So while I’m sure there are many priests out there who have helped many people, I wonder what percentage of them can actually claim to have saved a life. Surely God is going to look at his checklist and say, Okay, we’ve got this series of blow jobs here, which is gay. Which, you know, I technically can’t allow. On the other hand, you did save a life. So, clap of the hands, get into the bus, you’re going up.

The other memorable Catholic-priest blow job occurred when I was much younger, just fourteen. I suppose this would be the height of fashion now, to receive a blow job from a priest when you are a teenager. This is now, of course, all the rage.

His name was Father Christopher, and he was a priest at the local Catholic Church in western Massachusetts, where I grew up. My mother wasn’t Catholic; my family wasn’t particularly religious. But my mother loved Catholic symbolism, and she enjoyed the services. She was a poet and a painter, so perhaps the rituals appealed to her dramatic side.

Father Christopher was the associate of a priest my mother knew, and I sort of had a crush on him because he was young and almost hunky. He looked like he should be out on a grassy field in a pair of shorts kicking a soccer ball and not indoors in the dark, dressed in a black smock dress lighting candles.

My mother attended church most Sundays, and sometimes, out of boredom, I would go with her. I seldom attended the actual service, instead preferring to walk around the hallways, exploring the vacant offices that extended from the church itself. I got to look up close at the naked Jesus attached to the cinder-block walls with eight-inch bolts, the inspirational posters that were so corny they made me laugh, and the various implements and accoutrements of the Catholic religion, all of which I found strange and fascinating. I especially loved the brass tithing tray with the long black broom handle on the other end. I wanted, desperately, to steal it and hang it in my room above my bed.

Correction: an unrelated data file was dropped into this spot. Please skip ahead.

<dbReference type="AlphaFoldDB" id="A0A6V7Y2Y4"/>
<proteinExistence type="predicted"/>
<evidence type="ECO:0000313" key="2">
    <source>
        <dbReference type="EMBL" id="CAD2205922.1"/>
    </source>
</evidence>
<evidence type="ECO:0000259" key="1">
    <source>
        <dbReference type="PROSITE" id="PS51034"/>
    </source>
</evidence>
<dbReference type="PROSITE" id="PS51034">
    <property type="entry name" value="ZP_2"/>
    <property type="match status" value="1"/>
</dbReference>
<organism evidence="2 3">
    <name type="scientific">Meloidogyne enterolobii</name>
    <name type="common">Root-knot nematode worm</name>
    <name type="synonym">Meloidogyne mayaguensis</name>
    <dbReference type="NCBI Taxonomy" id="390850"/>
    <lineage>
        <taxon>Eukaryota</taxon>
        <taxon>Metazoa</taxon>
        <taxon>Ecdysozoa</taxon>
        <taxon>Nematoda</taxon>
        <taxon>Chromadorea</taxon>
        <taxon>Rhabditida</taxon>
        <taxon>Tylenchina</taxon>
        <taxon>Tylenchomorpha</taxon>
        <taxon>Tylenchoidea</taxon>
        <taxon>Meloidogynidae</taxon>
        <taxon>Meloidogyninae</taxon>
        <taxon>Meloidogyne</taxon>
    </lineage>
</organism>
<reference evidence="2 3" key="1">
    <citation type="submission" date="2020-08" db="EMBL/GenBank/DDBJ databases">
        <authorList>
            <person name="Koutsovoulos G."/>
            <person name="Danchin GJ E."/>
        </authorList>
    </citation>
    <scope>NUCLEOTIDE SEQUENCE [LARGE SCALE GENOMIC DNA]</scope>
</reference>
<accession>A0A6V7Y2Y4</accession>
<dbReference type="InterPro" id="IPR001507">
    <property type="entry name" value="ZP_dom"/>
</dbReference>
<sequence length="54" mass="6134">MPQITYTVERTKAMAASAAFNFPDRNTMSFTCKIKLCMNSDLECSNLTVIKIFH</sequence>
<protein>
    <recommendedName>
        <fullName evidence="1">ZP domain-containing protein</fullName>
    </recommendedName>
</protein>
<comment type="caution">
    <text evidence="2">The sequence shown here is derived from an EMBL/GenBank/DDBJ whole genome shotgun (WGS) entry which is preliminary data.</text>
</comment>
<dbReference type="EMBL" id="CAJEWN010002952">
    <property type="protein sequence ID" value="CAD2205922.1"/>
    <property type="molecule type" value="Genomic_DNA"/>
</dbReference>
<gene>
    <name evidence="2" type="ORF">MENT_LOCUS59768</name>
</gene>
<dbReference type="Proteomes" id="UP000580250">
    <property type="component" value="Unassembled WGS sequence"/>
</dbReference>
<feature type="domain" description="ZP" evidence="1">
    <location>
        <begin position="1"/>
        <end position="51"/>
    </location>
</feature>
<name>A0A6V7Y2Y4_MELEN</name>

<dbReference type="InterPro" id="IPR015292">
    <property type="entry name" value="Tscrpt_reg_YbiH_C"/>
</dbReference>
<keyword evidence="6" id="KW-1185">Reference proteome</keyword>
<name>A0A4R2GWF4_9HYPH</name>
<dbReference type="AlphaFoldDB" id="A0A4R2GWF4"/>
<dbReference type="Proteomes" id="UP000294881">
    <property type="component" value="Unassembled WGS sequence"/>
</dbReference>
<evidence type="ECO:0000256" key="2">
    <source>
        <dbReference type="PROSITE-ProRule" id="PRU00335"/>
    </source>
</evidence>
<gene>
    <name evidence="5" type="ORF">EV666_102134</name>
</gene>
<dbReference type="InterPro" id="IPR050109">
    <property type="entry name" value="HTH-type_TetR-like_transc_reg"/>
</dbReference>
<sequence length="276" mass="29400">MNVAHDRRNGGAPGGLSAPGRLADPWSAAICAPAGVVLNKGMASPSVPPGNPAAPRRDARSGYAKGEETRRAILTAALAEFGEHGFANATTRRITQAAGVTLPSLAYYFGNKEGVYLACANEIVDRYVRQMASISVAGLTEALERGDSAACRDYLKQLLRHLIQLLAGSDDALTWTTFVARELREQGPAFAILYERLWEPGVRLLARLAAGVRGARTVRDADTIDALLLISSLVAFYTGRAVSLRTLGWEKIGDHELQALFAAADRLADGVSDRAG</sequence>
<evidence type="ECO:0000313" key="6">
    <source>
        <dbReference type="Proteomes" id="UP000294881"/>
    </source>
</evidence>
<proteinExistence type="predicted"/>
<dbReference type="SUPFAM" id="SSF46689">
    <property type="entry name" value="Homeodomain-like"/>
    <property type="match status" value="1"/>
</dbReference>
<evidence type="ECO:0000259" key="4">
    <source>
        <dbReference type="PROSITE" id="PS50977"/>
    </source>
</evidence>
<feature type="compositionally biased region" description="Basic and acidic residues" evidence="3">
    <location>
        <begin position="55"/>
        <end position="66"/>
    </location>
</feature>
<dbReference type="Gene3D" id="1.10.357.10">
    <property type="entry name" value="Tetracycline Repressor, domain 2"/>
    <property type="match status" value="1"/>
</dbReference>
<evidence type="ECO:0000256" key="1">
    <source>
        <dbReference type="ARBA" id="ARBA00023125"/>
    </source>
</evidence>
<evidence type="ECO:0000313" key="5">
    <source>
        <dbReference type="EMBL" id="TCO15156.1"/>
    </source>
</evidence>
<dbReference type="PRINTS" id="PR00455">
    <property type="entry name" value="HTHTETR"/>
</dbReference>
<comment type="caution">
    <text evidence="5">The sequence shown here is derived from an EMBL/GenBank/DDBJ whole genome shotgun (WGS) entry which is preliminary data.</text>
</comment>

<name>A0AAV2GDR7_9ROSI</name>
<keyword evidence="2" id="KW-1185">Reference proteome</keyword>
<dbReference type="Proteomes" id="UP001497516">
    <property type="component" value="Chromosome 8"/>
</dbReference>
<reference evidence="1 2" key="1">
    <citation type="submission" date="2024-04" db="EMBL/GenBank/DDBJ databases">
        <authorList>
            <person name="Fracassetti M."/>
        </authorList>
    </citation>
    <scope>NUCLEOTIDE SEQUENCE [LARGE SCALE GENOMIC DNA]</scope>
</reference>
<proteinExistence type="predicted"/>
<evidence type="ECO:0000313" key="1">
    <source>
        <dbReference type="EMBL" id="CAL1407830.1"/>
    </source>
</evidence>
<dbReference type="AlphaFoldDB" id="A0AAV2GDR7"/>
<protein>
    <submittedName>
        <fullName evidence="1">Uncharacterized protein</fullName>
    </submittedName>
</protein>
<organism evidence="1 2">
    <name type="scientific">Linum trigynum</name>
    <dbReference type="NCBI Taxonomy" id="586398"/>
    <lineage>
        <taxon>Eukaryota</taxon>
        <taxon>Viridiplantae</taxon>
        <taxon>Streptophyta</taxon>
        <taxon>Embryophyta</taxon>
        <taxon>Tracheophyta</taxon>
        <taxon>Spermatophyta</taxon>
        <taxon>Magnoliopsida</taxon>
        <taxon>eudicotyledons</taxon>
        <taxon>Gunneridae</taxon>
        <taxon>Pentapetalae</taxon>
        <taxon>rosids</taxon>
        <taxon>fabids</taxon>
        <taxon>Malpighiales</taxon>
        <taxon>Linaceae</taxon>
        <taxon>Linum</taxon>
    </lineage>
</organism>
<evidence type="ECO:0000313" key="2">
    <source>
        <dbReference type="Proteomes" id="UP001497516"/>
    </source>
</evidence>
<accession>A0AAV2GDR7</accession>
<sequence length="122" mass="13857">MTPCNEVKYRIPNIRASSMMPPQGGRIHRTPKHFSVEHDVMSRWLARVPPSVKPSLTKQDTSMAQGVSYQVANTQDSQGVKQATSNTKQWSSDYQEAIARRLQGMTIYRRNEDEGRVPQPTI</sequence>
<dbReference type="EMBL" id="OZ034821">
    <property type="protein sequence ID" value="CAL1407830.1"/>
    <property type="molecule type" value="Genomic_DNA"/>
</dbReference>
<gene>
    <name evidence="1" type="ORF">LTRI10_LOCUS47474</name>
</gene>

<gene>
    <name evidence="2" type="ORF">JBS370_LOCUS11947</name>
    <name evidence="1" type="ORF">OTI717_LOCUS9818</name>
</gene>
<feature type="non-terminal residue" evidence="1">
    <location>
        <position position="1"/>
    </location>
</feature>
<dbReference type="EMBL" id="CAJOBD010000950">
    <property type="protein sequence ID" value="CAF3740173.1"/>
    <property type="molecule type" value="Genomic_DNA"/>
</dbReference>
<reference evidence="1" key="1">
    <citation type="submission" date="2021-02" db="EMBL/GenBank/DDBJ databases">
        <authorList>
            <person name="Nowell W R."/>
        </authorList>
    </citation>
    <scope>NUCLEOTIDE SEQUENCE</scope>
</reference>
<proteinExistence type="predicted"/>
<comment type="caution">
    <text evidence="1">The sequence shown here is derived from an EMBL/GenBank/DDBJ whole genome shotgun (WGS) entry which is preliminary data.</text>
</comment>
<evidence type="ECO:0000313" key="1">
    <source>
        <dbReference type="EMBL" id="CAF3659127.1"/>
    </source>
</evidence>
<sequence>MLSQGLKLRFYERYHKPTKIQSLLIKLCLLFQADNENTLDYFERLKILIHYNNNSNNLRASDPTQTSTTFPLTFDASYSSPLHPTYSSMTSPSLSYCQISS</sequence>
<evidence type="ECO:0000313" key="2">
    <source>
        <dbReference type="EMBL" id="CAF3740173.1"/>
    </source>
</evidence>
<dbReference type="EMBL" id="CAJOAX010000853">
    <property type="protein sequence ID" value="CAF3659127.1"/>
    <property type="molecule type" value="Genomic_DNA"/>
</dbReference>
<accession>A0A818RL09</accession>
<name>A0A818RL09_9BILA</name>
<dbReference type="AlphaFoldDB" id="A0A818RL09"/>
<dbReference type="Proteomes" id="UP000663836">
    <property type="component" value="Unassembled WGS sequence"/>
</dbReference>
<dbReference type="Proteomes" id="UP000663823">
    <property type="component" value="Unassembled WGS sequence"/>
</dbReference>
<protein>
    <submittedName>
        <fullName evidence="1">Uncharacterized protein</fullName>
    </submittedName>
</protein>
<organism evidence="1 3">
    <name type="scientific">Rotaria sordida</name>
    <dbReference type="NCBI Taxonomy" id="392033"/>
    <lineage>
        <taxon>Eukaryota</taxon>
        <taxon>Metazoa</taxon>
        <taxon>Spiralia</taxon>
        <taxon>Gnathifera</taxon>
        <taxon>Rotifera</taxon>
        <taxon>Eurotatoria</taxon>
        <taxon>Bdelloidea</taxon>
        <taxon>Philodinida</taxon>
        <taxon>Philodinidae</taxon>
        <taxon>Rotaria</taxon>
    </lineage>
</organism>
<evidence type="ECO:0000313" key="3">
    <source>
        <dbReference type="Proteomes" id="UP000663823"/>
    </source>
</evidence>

Often on my explorations, I would pass by Father Christopher, and we would exchange a nod and a glance. The first few times, I thought his glance meant, I’m watching you so don’t steal anything. But then I began to detect something else in his eyes. Something that reminded me of my dog, Brutus. It was hunger that I saw. And being a hungry, attention-starved teenager myself, I gave him back the same look he gave me.

It happened when I went into the men’s room. I’d passed him in the hallway and then turned left and gone into the bathroom with the sole purpose of peeing. But a moment later, the door opened, and in walked Father Christopher. My first thought was, he thinks I’m going to smoke in here. And while I did, from time to time, steal cigarettes and smoke, that wasn’t what was on my mind. But instead of scolding me, he simply walked up to the urinal next to mine and peered over the metal divider.

It was such an unexpected thing. Truly, you really can’t say what you’d do in such a situation until you’re suddenly there.

I pretended not to notice, and then, when I was finished peeing, I looked at him and said, Hi.

His eyes were glazed over with some sort of mad glue, and he could not stop staring at my crotch. He was clenching his jaw -“ I could tell by watching the muscles twitch. And he was sweating, which was odd since the building was always freezing, like a meat locker. His hands were in his pants, and I saw then that he was playing with himself.